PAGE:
Alan Jacobs’ Experiment in 1943: Christian Intellectual Foundations with Lewis, Maritain, Auden, Eliot, and Weil

The Year of Our Lord 1943: Christian Humanism in an Age of CrisisThe Year of Our Lord 1943: Christian Humanism in an Age of Crisis by Alan Jacobs
My rating: 5 of 5 stars

In 2012 I was at a dinner table at my first C.S. Lewis conference, the biannual Lewis & Friend colloquium at Taylor University in Indiana. I was admittedly a little out of place, a bit far from home and presenting my ideas for the first time. I grabbed my food and as I find a circle of people one of the most terrifying objects in culture, I sat at a new table. A minute or so later, the keynote speaker, Alan Jacobs, asked to sit with me. Not really feeling any more comfortable, I offered a spot and the table filled in around us.

As part of the conversation, someone asked Alan what his next project would be. I knew of his book, The Narnian, which I still think to be the most literary of Lewis biographies. I also knew he was a conservative Christian intellectual, so I was curious about what he would say to what I (naively?) thought was then a divided American culture. He had just finished his Pleasures of Reading in an Age of Distraction (2011). I have since read his biography of the Book of Common Prayer (2017), and I knew that the thread that held his books together was not always obvious to casual readers (even if I have a hunch myself). He then began talking about the Winter of 1943, about how a number of Christian intellectuals in Britain, France, and the United States were struggling with particular ideas and doing so in public lectures. The connections were intriguing. We all nodded and the conversation moved on.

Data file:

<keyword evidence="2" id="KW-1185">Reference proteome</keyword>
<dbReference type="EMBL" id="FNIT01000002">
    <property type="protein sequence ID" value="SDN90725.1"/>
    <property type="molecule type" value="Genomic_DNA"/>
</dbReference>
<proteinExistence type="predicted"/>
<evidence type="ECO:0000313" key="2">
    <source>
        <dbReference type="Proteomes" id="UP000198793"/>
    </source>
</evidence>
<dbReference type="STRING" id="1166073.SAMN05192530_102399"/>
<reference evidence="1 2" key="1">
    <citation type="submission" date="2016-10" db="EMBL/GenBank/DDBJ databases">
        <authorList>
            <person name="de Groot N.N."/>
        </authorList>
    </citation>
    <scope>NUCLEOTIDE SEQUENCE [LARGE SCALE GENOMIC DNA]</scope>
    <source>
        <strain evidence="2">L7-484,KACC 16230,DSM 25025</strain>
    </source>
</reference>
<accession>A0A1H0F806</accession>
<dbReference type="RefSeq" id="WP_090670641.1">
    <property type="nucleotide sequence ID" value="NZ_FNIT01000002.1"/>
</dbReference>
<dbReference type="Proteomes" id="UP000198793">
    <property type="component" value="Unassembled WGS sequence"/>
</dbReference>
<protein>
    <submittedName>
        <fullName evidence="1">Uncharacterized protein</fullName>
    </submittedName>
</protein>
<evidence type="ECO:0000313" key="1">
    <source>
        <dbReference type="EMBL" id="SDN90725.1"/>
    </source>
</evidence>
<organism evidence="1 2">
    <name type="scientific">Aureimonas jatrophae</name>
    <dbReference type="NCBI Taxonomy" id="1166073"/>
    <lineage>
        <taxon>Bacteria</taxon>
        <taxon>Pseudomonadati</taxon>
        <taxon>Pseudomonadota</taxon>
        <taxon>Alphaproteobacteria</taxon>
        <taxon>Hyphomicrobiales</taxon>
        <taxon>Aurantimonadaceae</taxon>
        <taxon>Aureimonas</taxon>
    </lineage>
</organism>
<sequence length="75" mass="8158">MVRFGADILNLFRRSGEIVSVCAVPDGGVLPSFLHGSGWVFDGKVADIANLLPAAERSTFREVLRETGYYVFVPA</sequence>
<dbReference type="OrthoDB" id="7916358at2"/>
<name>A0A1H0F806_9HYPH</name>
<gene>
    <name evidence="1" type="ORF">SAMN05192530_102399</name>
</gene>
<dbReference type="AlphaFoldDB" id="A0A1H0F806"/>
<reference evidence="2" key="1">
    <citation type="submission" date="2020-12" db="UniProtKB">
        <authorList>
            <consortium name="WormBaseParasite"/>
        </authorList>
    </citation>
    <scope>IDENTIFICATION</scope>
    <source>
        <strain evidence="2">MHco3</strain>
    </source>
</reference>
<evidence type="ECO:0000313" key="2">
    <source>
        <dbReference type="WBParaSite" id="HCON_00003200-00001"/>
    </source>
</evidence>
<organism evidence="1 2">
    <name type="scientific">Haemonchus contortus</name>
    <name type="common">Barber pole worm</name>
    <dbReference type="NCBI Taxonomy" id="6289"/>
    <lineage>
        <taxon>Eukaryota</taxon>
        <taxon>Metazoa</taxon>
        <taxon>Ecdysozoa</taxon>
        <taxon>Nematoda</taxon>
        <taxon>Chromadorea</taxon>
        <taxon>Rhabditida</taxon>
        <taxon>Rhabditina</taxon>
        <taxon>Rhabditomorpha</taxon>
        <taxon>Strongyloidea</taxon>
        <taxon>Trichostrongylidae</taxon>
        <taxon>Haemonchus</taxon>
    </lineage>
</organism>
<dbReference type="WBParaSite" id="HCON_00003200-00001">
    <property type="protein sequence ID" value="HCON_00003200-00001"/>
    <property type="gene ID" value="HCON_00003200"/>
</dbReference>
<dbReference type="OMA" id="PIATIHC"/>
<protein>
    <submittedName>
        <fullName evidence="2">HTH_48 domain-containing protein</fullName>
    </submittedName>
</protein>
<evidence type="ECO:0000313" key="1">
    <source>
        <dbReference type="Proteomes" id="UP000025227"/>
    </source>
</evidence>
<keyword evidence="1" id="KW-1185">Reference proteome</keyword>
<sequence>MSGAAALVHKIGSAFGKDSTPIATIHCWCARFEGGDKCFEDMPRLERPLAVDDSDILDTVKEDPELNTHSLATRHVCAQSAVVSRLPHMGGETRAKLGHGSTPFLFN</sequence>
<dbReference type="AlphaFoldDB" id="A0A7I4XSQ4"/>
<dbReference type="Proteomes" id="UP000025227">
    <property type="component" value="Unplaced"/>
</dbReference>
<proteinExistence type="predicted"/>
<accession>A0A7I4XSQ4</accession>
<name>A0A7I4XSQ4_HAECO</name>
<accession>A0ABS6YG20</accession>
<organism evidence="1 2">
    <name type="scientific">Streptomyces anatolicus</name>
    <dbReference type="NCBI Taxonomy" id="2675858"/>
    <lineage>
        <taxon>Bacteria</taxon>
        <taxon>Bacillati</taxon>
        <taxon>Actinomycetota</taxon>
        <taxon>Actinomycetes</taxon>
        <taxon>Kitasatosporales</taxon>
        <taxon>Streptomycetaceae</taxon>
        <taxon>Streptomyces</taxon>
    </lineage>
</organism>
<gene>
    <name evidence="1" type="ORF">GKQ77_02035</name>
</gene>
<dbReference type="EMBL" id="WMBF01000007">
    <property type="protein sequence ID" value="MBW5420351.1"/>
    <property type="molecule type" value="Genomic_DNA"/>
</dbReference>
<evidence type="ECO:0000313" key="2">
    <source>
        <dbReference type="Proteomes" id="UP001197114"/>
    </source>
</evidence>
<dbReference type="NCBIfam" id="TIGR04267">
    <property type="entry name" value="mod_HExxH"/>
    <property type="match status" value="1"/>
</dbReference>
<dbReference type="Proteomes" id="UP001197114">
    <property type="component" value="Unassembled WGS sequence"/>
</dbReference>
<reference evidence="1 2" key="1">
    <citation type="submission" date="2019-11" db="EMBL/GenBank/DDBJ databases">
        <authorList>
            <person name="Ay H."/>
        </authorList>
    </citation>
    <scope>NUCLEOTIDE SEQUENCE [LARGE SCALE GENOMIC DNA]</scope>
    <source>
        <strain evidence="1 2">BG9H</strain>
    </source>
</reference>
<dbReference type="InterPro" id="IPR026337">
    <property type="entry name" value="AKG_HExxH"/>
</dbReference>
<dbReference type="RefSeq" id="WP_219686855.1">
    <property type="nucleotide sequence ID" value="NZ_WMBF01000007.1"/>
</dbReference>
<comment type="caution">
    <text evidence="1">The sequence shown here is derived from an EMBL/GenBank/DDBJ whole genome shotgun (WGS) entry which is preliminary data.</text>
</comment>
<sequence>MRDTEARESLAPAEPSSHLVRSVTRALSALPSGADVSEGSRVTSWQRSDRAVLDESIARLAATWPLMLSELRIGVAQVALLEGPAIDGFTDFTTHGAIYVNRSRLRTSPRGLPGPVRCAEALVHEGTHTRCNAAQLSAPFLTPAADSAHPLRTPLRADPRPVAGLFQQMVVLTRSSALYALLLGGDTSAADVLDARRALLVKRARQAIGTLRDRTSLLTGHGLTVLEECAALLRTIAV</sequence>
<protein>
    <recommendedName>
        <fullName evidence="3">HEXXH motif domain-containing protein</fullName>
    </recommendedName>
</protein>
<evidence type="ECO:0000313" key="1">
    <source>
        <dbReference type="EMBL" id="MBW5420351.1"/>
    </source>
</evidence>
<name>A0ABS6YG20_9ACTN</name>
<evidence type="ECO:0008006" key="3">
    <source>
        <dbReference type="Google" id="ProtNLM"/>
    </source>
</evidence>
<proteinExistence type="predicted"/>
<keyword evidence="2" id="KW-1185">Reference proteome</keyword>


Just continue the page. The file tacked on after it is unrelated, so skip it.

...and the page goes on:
Now, six years later, the book has appeared. Though I presumed that Alan had moved on to other projects–including a move from Wheaton to Baylor–I had not forgotten about the idea of the book. I am fascinated by a “synchronic” approach to a history of ideas. We often go through time tracking an idea, as Jacobs did in his 2008 book, Original Sin. What would it be like, however, to steady the lens of history to a particular point in time, and to just a few neighbourhoods, and see how rich and magnetic thinkers struggled with such a dynamic moment?

The result of that experiment is The Year of Our Lord 1943: Christian Humanism in an Age of Crisis, released in 2018 by Oxford University Press. As the war tilts toward allied victory, it was clear to a number of Christian public intellectuals that English, French, and American culture faced a moral and cultural challenge in a post-Christian, post-war era–a challenge that far exceeded austerity measures and the rebuilding of infrastructure. In this technocratic age, issues of what it means to be human surfaced in poignant ways. In what ways would Christians lead, speak, and serve in this age of machines after a techno-ideological war?